Wednesday, December 10, 2008

Philosophy 118: 05 December, 2008

These notes were taken from my class with Dr. Reyes for Philosophy 118 this Friday... since I might be absent from class today, I must apologize in advance that I might be unable to take notes today.

.:Additional Thoughts On The Aesthetic Phenomenon:.

Due to Nietzsche's criticisms of language and morality, what is true and what is good is put into question. However, what is beautiful would appear to merely be something that is subjective.

Yet when we take note of our liturgy, a lot of it is aesthetic. The burning candle, the scent of the incense, the soothing music of the choir, the vaunted architecture of a Gothic church, and so forth. It would seem that the experience of the beautiful would be the saving grace for the artist

He believes that God, if He existed, would be a dancing God. He thinks upon God as an innocent child at play. At this point, Dr. Reyes talks about his experiences of innocence with his two sons.

Nietzsche believes that we should make our life a work of art. For him, the highest form of art is music because it is so direct and visceral. As such, the real ubermensch is the artist.

.:Karl Marx:.

Karl Marx was born in 1818 and he died in 1883. Ironically, he came from a rich family, and believe he was a failure near his death since nobody seemed to pick up on his writings. Only after his work has been translated into Russian did he truly begin to make his mark in the world.

We study Karl Marx despite the steady decline of communism because Marxism is not necessarily the same as Communism. Communism, in fact steps beyond Marxism, as a lot of it materialized out of improvisation for when the Bolshevik revolution unexpectedly succeeded.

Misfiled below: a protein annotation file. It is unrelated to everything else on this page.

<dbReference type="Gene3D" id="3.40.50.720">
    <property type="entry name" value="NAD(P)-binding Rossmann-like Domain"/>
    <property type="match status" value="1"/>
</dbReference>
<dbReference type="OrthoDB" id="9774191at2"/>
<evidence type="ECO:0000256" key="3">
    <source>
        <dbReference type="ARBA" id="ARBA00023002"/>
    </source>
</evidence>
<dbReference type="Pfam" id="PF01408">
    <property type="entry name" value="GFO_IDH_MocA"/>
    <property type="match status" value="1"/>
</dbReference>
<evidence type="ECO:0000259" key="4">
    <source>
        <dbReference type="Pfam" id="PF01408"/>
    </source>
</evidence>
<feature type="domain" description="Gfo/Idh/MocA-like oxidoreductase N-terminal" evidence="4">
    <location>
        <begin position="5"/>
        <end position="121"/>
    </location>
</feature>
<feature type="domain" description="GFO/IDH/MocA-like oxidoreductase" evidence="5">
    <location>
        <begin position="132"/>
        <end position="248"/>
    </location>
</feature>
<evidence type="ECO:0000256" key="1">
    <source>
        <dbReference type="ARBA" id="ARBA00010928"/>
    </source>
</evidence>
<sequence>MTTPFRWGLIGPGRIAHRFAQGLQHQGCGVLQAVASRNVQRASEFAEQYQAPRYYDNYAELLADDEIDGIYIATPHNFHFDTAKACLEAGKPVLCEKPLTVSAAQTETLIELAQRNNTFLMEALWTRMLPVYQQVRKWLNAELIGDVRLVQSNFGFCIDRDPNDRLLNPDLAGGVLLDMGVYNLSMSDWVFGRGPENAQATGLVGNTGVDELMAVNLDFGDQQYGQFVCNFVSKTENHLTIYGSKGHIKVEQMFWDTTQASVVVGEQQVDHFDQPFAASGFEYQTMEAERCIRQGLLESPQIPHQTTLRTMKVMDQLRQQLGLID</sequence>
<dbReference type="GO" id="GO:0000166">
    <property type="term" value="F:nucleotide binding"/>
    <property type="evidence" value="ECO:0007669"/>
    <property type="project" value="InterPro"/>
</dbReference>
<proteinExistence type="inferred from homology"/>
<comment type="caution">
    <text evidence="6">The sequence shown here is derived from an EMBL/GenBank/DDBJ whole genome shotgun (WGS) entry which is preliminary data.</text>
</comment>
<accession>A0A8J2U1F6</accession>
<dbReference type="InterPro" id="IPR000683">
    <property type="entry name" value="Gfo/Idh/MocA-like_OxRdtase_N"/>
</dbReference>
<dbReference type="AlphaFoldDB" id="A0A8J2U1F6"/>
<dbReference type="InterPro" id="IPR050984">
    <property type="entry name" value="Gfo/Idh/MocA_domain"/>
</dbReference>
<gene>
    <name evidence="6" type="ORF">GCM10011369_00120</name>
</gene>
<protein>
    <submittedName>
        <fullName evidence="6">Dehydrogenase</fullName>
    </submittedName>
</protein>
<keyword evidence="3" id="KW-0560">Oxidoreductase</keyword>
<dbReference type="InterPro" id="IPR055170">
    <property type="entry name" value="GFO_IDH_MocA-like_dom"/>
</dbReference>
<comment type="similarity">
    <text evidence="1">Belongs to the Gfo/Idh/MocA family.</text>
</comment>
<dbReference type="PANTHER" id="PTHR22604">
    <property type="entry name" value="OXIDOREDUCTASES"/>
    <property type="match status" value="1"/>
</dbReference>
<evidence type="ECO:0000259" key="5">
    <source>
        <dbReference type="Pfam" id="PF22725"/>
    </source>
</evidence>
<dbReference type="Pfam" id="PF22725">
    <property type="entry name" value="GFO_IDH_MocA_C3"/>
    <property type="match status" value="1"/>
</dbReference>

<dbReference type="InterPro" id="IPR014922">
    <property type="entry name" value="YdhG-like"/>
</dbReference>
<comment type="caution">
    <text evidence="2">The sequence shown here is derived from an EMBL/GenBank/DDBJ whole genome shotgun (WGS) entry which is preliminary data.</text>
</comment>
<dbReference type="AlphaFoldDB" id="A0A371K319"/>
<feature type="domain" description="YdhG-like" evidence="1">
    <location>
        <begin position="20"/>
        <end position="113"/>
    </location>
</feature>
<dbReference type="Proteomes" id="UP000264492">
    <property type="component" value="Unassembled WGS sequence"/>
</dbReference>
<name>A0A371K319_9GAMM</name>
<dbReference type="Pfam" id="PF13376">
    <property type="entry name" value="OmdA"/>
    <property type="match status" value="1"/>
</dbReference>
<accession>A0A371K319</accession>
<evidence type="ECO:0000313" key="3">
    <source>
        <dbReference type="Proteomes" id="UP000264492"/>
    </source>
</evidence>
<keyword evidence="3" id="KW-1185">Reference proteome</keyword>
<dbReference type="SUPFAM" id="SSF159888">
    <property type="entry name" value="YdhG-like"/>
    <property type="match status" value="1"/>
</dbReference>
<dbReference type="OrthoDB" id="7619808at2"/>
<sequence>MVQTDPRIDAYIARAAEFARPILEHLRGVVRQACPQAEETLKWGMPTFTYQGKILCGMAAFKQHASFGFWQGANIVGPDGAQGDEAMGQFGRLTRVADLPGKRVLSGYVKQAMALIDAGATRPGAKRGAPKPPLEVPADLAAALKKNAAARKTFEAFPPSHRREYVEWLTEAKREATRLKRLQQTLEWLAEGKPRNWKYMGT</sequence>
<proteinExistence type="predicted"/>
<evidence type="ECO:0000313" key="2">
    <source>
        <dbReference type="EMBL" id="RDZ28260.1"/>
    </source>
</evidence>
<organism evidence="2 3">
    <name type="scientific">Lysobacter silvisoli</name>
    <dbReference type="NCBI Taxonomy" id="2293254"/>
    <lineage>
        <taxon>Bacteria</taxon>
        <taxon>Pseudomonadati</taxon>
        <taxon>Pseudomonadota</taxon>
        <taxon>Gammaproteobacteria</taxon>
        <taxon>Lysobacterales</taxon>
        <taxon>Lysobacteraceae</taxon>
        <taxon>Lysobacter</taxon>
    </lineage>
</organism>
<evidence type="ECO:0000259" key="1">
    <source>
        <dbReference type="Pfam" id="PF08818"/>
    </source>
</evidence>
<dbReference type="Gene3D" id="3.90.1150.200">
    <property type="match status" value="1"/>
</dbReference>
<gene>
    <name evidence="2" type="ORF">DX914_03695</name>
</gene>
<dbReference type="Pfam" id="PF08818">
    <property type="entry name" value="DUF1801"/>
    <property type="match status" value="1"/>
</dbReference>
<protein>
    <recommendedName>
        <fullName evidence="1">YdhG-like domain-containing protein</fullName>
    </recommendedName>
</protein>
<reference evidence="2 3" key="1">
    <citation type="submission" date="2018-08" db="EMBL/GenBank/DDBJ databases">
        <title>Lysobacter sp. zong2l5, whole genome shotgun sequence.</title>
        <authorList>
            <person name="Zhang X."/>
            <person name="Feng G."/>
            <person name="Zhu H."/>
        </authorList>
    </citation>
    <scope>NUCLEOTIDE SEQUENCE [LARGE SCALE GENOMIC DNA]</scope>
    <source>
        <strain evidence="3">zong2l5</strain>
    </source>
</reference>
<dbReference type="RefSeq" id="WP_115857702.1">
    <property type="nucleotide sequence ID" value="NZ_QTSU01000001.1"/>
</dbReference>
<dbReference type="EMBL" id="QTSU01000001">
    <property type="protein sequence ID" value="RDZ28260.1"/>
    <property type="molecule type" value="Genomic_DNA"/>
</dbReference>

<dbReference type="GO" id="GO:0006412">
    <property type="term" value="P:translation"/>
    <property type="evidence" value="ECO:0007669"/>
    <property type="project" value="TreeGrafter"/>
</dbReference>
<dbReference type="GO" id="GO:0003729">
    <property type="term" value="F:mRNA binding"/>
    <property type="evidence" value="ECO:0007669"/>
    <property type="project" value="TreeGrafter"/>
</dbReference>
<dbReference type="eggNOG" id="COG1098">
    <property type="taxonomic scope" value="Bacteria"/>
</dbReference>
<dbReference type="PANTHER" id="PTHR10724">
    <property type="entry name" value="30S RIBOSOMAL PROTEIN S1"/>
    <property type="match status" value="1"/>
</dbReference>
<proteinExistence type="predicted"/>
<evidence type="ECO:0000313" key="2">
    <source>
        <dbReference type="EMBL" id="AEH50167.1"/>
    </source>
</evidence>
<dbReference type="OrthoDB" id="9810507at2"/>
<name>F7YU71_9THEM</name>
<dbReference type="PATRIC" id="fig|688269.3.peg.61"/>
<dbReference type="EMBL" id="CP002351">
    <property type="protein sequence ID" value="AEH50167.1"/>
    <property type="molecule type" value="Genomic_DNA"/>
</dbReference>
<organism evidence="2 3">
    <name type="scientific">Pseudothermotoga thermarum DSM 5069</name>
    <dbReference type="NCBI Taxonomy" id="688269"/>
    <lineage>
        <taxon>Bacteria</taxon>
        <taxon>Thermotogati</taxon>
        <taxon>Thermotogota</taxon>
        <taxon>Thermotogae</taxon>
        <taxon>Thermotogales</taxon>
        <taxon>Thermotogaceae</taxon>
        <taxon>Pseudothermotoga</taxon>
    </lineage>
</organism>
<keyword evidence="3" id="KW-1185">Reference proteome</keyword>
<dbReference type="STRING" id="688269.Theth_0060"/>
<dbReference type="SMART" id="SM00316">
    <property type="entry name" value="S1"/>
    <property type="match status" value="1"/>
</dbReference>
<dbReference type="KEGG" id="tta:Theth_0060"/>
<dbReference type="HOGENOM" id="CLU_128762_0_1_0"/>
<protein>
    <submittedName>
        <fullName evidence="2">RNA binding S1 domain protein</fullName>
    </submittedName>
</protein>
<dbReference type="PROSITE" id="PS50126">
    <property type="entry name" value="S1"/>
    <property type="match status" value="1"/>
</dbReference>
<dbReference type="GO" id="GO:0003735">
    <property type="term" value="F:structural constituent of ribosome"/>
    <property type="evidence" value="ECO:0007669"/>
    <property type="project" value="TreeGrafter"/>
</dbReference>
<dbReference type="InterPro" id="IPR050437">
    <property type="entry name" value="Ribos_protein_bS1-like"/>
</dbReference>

In 1824, Marx was christened. His parents were Jewish of heritage, yet converted to Protestantism in order to expedite their way of life in Germany. He was born in the city of Treve/Trier, a city that sometimes fell into French or German territory, depending on the situation.

In 1835, he was sent to Bonn University to study law. Unfortunately, Marx didn't do too well in school, going on drinking binges, and even getting wounded due to a duel. He also had a girlfriend.

In 1836, he was transferred by his father to Berlin University so that he could stay out of trouble.

In 1841, he graduated with a Doctorate in Philosophy. He thought he could teach in the university, but the people in the university thought he was too radical.

In May 1842, he tried journalism. He was sending articles to Rheinische Zeitung, “The Rhine Times”. He sent so many articles, that by October, he became the editor-in-chief of the newspaper.

In 1843, the Prussian censorship closed down the paper because it was deemed as too radical. Shortly after this, he married his childhood sweetheart and then went to Paris and start a new paper there, called “Deutsch Franzoschiche Jahrbuchen”.

In February 1844, the first issue of the Jahrbuchen came out, and again, even the generally neutral Parisian authorities found it too radical, which meant this was also the last issue of the Jahrbuchen. At this point, he encountered members of the communist and socialist movement, and at this point, from a Hegelian (An idealist.) way of thinking, he shifted into a more down-to-earth mode of thinking. This was the year he wrote “Oekonomisch-philosophische Manuskripte”. This was arguably his best work that he wrote on his own, whereas his other more popular works were actually co-written with Engels.

In 1845, he was expelled from Paris and he went to Brussels from Belgium, a city that was even more liberal than Paris was.

.:Quotable Quotes:.

Vincent Van Gogh didn't lose his ear in a fit of rage. The true story was that he had a mistress who asked him if he truly loved her.

To prove it to him, he cut off his own ear, wrapped it in a handkerchief, and gave it to her.

“Oh, Vincent. Now I truly know how much you love me!” cooed the mistress.

Tragically, Vincent responds, “Huh? What was that? I can't hear you.”

- Dr. Reyes, telling a joke

“I was appointed as in charge of torture for our prisoners by the French Foreign Legion in Algeria. I initially enjoyed it, but shortly after, I felt I was losing my humanity.”

- Karl Marx

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